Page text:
Janet was the skinny little girl happily wearing the cleverly altered, store-bought treasures. Janet only met Lois Jean twice, because her family lived in Oklahoma.

* * *

Years later, after I moved to California and my Uncle Gene had died, Aunt Nona and Lois Jean lived in Long Beach. Visiting one day, I happened to mention how grateful and excitedly each year, Mother and I always celebrated receiving another Box. It always came in August, right around my birthday.

Aunt Nona and I saw tears well up when Lois Jean heard the long-revered story of how for years, her castoffs made her Denver cousin so thrilled to receive The Box.

I fought back tears as well. The three-way hug that followed sure made we three feel like family.

Here is Lois Jean. But I never got the overalls.

BoxJThompsonLois Jean370

[INVITATION: All elders, 50 and older, are welcome to submit stories for this blog. They can be fiction, non-fiction, poetry, memoir, etc. Please read instructions for submitting.]

Posted by Ronni Bennett at 05:30 AM | Permalink | Email this post


We used to send boxes to my cousins in north Wales. My mother taught tailoring, so the clothing that she made was in demand and were often entire outfits...dress, matching coat, small purse, etc. One year, in return, I received two British children's books from one of my cousins carefully chosen from her own small library. I still have them.

I could have written the above story with few alterations. I also had a cousin in CA who sent us her out grown clothes. Most of our clothes were made by my mother until we were in Jr High. They were always beautifully made and in style but one of the biggest thrills was when my mother bought me a complete wardrobe when I went to college.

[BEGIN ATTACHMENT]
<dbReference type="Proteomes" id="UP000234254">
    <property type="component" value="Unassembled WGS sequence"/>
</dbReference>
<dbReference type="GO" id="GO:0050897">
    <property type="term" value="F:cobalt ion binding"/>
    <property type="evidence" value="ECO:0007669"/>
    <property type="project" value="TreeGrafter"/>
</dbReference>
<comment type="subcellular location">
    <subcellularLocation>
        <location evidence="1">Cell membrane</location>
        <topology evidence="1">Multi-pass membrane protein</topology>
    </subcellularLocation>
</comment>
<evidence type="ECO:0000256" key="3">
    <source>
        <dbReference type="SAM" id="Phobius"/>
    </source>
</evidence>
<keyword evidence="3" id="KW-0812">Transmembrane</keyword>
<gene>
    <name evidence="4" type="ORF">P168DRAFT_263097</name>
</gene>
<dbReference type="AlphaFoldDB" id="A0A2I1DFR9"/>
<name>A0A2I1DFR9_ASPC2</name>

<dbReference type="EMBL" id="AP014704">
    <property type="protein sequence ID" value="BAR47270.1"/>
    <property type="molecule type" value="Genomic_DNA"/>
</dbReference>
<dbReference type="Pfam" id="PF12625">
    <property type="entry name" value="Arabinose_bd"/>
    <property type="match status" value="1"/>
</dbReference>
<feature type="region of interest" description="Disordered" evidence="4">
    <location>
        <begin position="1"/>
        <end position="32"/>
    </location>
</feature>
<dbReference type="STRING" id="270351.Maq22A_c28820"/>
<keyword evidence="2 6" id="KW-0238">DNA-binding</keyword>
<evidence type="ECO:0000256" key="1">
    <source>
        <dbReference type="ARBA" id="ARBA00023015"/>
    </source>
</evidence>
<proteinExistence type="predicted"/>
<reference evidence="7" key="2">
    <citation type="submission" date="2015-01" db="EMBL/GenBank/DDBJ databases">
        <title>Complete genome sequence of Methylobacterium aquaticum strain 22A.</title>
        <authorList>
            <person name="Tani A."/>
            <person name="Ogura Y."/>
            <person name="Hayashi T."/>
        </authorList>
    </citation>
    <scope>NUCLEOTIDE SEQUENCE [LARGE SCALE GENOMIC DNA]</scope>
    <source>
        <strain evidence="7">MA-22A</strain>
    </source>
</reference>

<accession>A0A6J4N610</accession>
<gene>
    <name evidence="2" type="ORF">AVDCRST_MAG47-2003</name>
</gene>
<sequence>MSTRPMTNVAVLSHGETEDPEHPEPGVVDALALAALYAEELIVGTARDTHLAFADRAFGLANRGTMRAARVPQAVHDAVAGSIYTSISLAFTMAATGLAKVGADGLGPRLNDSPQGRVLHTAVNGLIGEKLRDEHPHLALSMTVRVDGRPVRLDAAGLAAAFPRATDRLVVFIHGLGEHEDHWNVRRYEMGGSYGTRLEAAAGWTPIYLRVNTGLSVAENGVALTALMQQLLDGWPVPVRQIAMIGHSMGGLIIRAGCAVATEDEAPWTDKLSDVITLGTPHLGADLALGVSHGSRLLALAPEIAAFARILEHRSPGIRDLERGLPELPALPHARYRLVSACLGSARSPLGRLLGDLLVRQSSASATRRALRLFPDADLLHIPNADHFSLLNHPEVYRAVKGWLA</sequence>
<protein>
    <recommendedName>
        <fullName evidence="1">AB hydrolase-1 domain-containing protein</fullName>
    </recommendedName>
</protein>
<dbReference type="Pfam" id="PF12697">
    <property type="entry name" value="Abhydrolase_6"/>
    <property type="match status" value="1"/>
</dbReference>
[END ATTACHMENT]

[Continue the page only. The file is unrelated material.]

Lovely story, sounds like you have many more in you. My sons were the recipients of my sister's son's outgrown and nice clothing. The boys were each two years younger than hers. both eldest skinny, and both youngest stocky. I am still grateful.

I loved your story Janet! I wish I could have seen a picture of you in one of the lovely dresses your seamstress mother made over just for you! Many women, mothers of us elders, were outstanding seamstresses. I know I too, appreciated the lovely clothing my mother made for me. It's one of the reasons I love to look back at pictures from the 40's especially.

I wish people today could realize how much their children's clothes could mean to a younger cousin. Too often those clothes are given to a local charity, and while that's fine, I can see by this story that it might have been better to have been "handed down."

I truly enjoyed your story,Janet.

It reminded me of the one time in my life that a box of beautiful clothing was sent to our house for me to open.

It was at the height of the Depression about 1935 and was thrilled to receive the box.

A neighbor of ours had secured a job as housekeeper to a very wealthy family who had a young daughter a year or two older than I.

These were her dresses and coats I was getting and I thought I was a Princess until I outgrew those beautiful clothes.

Then it was right back to wearing my brother's old coat again.

That's the way life was in those days.